Destiney McPhaul is one of the great prep basketball standouts the Philadelphia area has produced, but it was on the football field where the 2021 West Catholic star who is headed to Temple after first committing to Virginia Tech, first drew notice.
McPhaul, who attended summer classes at Virginia Tech, changed her mind in August and decided to come home and attend Temple.
Even though the NCAA allows transfers to change schools without losing a year of eligibility, McPhaul had to make her intention known by July 1.
As of now she will have to sit out the season, although Temple coach Tonya Cardoza says the school will appeal the decision.
Whenever the clock begins on her eligibility, Temple is getting a player acknowledged as a special talent.
And that talent was first seen on the football field.
McPhaul is close with her brother, Tymair Johnson, 23, himself an accomplished former high school point guard in Philadelphia.
When his sister was around 11-years-old, she would tag along with Johnson, who allowed her to play in their two-hand touch football games.
“Once I saw the aggressiveness she had playing football, I put her playing basketball,” Johnson recalled.
As a junior, Destiney McPhaul led the Lady Burrs with 30 points in the 2020 PCL Championship - PSD Photo by Mike Nance
Reminded of those football games, McPhaul laughed, but also realized the importance in her development.
“I guess I was rough in those days and I had a lot of energy and was always running around,” she recalled.
McPhaul would begin to flourish in basketball while competing for the Discovery Charter in grade school.
“When she got to Discovery Charter, she started tearing up the courts,” her mother Nakeisha Boynton said.
The tearing up has only increased over the years.
McPhaul became a high school sensation, where her career was marked by plenty of points, assists and wins. Her West Catholic team advanced to the PIAA AA state final as a freshman before losing to Bellwood Antis, 45-42 in the championship.
As a junior in 2020, West Catholic appeared headed for a state title, but the championships were canceled due to the pandemic.
Then this past spring, McPhaul ended her high school career on a high note when West Catholic beat Mohawk, 67-56, in the AAA state championship game.
West Catholic’s Ciani Montgomery had a game-high 34 points, while McPhaul contributed 16 points, 11 rebounds, three assists and two steals in the championship win.
“Freshman year we lost in the state championship and I always wanted to win a state title,” McPhaul said. “It was such a great feeling to win it as a senior.”
During her senior season, she averaged 26 points, 8.9 rebounds, 5.7 assists and was named USA Today Pennsylvania Player of the Year.
A person who got to take in McPhaul’s entire high school career was Beulah Osueke, who resigned after this past season after serving as West Catholic’s head coach the previous eight years.
“I think Destiney had great talent and potential and she had the opportunity to tap into that potential whenever she wanted to,” Osueke said. “Having a player with such a great wealth of offensive capabilities made us a really dangerous team because you never knew how we would come at you from the offensive side.”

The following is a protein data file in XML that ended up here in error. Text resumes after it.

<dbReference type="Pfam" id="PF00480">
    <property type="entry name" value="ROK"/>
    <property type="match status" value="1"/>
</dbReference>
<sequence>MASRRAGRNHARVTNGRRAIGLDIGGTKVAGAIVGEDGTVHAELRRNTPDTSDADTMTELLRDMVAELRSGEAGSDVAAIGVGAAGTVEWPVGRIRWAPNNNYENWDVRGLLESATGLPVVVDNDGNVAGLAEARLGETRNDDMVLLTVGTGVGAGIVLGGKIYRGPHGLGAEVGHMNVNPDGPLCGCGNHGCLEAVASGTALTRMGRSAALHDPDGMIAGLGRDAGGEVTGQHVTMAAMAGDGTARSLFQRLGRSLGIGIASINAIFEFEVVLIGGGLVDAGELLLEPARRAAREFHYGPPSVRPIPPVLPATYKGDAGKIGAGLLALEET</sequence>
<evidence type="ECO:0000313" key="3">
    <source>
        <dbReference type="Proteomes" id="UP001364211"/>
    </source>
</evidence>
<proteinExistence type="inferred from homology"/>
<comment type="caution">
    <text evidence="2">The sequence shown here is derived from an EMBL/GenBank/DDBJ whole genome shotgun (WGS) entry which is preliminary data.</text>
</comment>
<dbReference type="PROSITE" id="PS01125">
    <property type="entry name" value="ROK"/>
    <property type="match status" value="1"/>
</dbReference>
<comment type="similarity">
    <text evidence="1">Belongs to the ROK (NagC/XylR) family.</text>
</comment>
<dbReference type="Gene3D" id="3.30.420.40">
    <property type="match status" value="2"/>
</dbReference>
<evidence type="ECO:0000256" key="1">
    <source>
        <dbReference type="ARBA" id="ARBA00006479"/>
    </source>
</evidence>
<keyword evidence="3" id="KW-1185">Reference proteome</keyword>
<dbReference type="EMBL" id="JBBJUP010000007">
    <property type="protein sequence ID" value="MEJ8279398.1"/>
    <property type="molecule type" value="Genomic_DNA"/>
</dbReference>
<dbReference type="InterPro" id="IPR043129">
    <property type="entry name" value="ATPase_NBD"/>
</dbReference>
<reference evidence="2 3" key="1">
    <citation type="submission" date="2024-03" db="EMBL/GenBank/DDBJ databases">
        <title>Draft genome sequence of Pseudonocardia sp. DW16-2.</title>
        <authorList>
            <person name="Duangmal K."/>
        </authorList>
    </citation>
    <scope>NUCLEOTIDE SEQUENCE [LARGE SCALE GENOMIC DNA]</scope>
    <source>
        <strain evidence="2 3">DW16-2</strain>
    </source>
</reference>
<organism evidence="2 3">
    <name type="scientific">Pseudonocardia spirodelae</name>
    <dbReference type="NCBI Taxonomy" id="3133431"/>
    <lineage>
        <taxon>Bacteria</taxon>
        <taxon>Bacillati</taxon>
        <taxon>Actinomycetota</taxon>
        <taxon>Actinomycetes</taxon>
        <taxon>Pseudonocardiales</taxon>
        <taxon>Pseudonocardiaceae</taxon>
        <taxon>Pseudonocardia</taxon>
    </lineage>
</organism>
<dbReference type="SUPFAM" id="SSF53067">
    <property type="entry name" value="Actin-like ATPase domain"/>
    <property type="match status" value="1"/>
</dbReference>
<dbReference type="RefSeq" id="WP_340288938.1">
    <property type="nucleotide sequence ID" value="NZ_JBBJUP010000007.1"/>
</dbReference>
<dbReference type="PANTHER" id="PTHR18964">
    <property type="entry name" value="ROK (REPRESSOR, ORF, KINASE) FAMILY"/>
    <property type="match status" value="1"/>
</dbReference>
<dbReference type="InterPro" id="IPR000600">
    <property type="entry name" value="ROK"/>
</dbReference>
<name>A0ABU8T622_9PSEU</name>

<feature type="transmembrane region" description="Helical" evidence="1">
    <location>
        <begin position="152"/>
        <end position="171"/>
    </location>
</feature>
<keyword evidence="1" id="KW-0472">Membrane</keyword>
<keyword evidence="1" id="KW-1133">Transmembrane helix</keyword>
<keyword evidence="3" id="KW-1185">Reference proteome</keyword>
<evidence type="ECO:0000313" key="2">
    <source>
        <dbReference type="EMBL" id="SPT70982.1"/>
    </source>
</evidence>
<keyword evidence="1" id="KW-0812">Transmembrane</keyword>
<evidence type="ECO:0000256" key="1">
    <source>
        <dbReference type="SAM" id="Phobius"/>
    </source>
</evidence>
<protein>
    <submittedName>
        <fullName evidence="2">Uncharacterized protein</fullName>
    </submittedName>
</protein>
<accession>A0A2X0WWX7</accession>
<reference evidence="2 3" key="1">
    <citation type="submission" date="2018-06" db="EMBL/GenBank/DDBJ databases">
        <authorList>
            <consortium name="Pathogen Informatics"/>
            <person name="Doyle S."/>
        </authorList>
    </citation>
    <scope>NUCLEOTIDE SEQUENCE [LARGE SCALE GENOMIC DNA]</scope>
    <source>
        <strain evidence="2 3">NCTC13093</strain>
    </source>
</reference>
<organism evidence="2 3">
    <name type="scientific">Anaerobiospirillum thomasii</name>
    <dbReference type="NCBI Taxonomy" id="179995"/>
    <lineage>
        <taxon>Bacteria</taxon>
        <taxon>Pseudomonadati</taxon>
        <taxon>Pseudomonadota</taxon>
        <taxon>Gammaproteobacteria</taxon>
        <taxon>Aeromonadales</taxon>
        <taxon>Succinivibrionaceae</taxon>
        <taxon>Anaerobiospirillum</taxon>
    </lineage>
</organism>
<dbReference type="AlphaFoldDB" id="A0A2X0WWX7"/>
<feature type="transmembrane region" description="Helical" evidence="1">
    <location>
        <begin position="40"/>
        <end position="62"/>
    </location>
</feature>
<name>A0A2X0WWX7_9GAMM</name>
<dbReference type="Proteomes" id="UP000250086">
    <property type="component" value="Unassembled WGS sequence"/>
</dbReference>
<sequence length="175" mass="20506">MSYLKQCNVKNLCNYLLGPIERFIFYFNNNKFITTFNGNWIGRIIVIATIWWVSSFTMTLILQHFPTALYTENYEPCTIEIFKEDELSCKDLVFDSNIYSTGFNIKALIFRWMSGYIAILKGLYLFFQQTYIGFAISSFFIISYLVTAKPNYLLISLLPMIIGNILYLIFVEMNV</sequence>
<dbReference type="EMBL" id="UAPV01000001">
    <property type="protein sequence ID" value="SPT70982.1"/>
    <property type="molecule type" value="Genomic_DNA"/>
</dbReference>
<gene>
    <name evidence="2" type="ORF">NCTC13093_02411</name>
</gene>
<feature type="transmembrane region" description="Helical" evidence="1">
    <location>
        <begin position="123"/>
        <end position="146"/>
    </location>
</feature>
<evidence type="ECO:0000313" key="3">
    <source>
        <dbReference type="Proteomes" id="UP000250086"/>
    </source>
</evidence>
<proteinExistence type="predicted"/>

Following McPhaul's high school career it was off to Virginia Tech. McPhaul attended the Atlantic Coast Conference school from June 21 until August 6, taking two different summer courses.
During that time there was plenty of reflection and one thing McPhaul realized was how much it meant for her to be home.
“I thought going away was what I needed, but it wasn’t,” she said. “I decided that I needed to be closer to home.”
So, she called Cardoza at Temple.
According to McPhaul, Temple was the first school that originally offered her a scholarship during her sophomore year at West Catholic.
At 5-foot-9, McPhaul, while mainly a point guard, can also play off the ball.
“What makes her special is that she is a pass-first point guard, who can score,” her brother said.
Destiney McPhaul holds West Catholic's first ever PIAA 3A state championship trophy - PSD Photo by Krystal Williams
McPhaul’s new coach says her best trait is that she is a winner.
“When we recruited her out of high school, we thought she was somebody very capable of getting downhill and scoring and making her teammates around her better,” Cardoza said. “We just felt like when the game was on the line, she always rose to the occasion.”
And there are different ways to utilize McPhaul’s talents on the court.
“She is capable of being a great offensive player, a great point guard, an off-guard in our conference,” Cardoza said, speaking about the American Athletic Conference. “She played mostly point guard in high school but can move off the ball because she can score.”
Now in her 14th season with the Owls, Cardoza realizes the benefits of recruiting a local standout to North Broad Street.
“It’s a big deal,” she said. “To get a player of her caliber with such a known following is huge. She will be able to put fans in the stands as well.”
Needless to say, her family can’t wait to see her competing for Temple.
“I am so happy and excited that she is home,” her mother said. “I will be there screaming at all her games.”
With the decision behind her, McPhaul is looking forward.
“Everybody has been excited with me being home,” she said. “This is where I am from. It feels good to play for the home team and everybody supporting you. This is where I felt I needed to be."